The sun was shining, the fish were running and a bunch of Alaskans opted to spend a Friday evening listening to poetry? In Kenai?
The cosmic occasion was the central Kenai Peninsula's first official poetry slam. A sell-out crowd gathered at the Old Town Village Restaurant for an intense evening.
A slam combines poetry with live theater. Participants read or recite verse, exploring the power of language, the music of the human voice and the electricity of communicating with an audience.
To many in the room, the slam was a new experience. To some poets who signed up to read, it was a shock. However, to most present, it was an evening of exhilaration and discovery.
"They call it a poetry slam because the audience gets involved," emcee Peter Porco explained to the crowd at the beginning.
A slam is not the same as a poetry reading. It is a place for humor, rants and eccentricities, rather than for sensitive sentiments and delicate lyrics. It can be raw and raucous. The muse involved is akin to Kerouac rather than Keats.
Many excellent poems are utterly unsuited for the slam environment, as some people discovered to their hurt. But the right kind of piece gives off sparks and leaves listeners howling for more.
Porco drafted five volunteers from the audience to serve as judges for the competition. The only requirement was that they not know any of the readers.
"You do not have to know anything about poetry to be a judge. You only have to know what you like," he said.
"It is a competition that is judged on the spot."
Nineteen people signed up to read their verse. Each got three minutes at the microphone on the makeshift stage.
Based on the scores, nine advanced to round two. Five went to the third round. Points accumulated for all three rounds and, at the end, cash prizes were awarded for the top three scores.
The winner was Kima Malik Hamilton from Anchorage. Carol Ford of Nikiski was second, and Bruce Farnsworth of Anchorage was third.
Hamilton also won a second poetry slam Saturday evening in Homer.
He cut a dramatic figure on stage: a tall black man with shoulder-length braids and a voice on fire. Only four months in Alaska, he is eating up the fledgling slam poetry circuit with his charismatic delivery.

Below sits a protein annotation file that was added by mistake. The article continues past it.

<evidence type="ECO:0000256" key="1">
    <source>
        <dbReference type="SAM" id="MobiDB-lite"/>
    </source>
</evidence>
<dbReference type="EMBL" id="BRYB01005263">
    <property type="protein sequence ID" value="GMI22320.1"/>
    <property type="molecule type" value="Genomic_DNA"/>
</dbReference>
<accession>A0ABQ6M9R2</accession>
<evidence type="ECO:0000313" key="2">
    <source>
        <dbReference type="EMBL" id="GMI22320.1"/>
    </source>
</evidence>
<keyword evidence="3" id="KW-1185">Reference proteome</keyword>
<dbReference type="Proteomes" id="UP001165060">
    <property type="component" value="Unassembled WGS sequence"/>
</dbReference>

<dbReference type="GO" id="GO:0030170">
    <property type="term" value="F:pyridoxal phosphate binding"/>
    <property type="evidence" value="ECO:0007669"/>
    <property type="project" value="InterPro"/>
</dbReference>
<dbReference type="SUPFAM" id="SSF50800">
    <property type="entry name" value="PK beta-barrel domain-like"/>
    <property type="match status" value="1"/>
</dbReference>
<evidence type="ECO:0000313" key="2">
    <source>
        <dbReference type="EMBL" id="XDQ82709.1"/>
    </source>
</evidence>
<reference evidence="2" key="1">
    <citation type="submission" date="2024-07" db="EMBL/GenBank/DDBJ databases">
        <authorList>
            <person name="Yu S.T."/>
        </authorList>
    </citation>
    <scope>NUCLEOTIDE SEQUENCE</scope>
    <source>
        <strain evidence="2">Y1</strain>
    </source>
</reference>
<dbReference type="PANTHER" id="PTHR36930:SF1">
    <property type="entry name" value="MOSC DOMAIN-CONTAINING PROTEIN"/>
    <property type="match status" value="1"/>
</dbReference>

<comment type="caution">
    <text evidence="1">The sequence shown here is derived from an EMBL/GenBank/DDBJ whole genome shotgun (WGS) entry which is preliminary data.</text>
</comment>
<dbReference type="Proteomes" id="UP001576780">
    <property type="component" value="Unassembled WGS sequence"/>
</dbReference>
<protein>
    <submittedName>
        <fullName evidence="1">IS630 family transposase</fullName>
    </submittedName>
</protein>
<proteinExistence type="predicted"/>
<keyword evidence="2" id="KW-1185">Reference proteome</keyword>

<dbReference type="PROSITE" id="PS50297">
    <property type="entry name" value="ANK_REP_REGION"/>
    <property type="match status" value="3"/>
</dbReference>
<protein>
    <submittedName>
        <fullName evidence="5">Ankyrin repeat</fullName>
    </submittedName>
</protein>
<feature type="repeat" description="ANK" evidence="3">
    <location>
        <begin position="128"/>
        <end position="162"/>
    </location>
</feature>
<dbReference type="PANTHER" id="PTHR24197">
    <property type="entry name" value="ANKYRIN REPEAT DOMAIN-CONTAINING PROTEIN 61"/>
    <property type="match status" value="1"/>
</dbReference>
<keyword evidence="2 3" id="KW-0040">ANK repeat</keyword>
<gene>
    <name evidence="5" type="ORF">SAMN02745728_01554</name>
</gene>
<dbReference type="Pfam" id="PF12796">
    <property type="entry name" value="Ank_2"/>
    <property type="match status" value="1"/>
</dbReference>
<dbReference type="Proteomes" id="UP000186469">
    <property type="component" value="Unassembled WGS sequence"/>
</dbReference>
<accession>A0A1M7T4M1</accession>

"I just love to be heard," he said after the show. "It's like instant gratification."
Hamilton came to Alaska to visit his brother, fell in love with the great land's beauty and resolved to stay. A college student, he plans to transfer to the University of Alaska and pursue studies in anthropology and mass media, he said.
He is from Georgia via Philadelphia, where as a youth he created freestyle rap and hip hop lyrics. He left that early work behind, but it bequeathed him a confidence, fluidity and rhythm that underscore his more mature verse.
At Friday's show, Hamilton put all the ingredients together: wit and weight, earnestness, eloquence and a strong, strong positive energy.
Ford, well known in the central peninsula for her work in theater, ventured onto new ground reading reflective poetry.
Most who chose that genre Friday were unable to draw the boisterous slam audience into their intimate mental space. But Ford, a practiced storyteller, succeeded.
Later, she said she had never been to a slam before and was so nervous about reading that she could not eat her dinner. She was amazed she ended up a winner.
"I was surprised how much fun it was. I was impressed by the variety and styles and the number of people who came out for it," she said.
Farnsworth, another Anchorage poet, managed to skewer American society in savagely funny and wildly original observations.
The other finalists were Jackie Carr and Patrick McLeod of Anchorage.
The event was organized by the Alaska Poetry League, a nonprofit that organizes slams and promotes poetry, and by the Kenai Library Book Club.
Some in the audience raised eyebrows at the six participants from Anchorage. The visitors are veterans of regular poetry slams in Anchorage, and some served on Alaska's first state team, which went to national competition last year in Rhode Island. This year's state team already was chosen at a tournament at the Fly By Night Club in May and is raising funds to attend competition in Seattle.
Richard King, who lives in Kenai, said, "It was like having a bunch of pros stacked up against the local boys in a basketball game."
He and Ford said it would be nice to have a more mellow venue for peninsula residents to share and encourage their poetry in addition to the high-energy poetry slam.
"The slam concept was new to me," he said.
Alaska Spring! by Carol Ford
The Promise By Kima Malik Hamilton
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